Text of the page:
lopes’ deliberate subversions of the casual expectation we have of mastery over our machines are the best exemplars of the potential the Internet holds for a radical formal difference that communicates a viable racial and political critique. While there are other political poems among the still concrete/vispo works in sensory deprivation/dream poetics, his other long online work, Project X 1497-1999, is a fully realized implementation of the use of innovative structure for poltical ends. Project X 1497-1999, ‘a poetry-multimedia installation exploring discovery, technology, colonialism through Vasco da Gama’s first voyage from Portugal to Africa & South Asia’. This vast, ongoing project which began in 1997, has a thoroughly rationalized underlying structure which turns hypertext itself into a metaphor for colonial exploration and conquest, as the author explains:

[T]he work uses sophisticated custom JavaScripts to link over 150 poems (in two collections), and over one hundred glosses and supplementary documents. With over three thousand hyperlinks, the poems are all highly interconnected: every word or phrase in the poems is ‘clickable,’ leading either to another poem or to a gloss. Though it appears possible to read the work in a more or less linear fashion, the JavaScripts ensure each reading is unique, just as each exploration takes the explorer on a different route. History, reading, exploration, research, surfing the web -- these are all forms of navigation. And now in an age where the world’s surface has been fully ‘discovered,’ the interconnected nature of this work reflects the fact that the internet has ushered us into an age of rediscovery, finding out what we already know. <www.bitwalla.com/project_x/about.html>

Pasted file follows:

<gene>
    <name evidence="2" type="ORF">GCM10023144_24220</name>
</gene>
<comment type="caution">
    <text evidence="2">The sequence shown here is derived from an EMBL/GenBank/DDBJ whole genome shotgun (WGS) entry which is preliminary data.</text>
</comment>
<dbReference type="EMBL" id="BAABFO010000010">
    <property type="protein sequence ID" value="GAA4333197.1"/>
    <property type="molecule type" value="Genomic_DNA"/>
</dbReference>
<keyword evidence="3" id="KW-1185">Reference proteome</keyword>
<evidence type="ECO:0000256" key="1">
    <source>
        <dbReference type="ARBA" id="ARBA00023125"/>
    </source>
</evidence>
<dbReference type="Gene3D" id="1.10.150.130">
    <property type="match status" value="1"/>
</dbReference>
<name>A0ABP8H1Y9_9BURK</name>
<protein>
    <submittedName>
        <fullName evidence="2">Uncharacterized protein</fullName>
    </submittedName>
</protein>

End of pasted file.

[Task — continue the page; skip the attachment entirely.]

Interestingly, Project X 1497-1999 also resembles Fidget in its use of digital poetry as a suitably complex form for postmodern autobiography. lopes’ family history, largely the result of Portuguese colonization, is not so much arboreal as it is rhizomatic, with threads leading back from Canada through Scotland, Africa and Goa. But this is just one aspect of a sophisticated differential poetics that cannot be reduced to mere autobiography (two audio components will be added to Project X 1497-1999 in 2000, with print versions to follow).

Brian Kim Stefans’ The Naif and the Bluebells is a different sort of entity altogether, more difficult to pin down than Fidget, PX or sd/dp. Its fifty (actually, there’s a short verion as well) panels of more-or-less visual poetry utilize a wide range of technical tricks from the online poet’s grab bag: animations, plug-ins, scripts, fake banner ads, drop-down menus and so on. But Naif isn’t about technical virtuosity or prettiness. Insofar as it’s ‘about’ anything, Naif is about dialogism: the opposition of many voices which refuse to either cancel each other out or to resolve into a greater whole.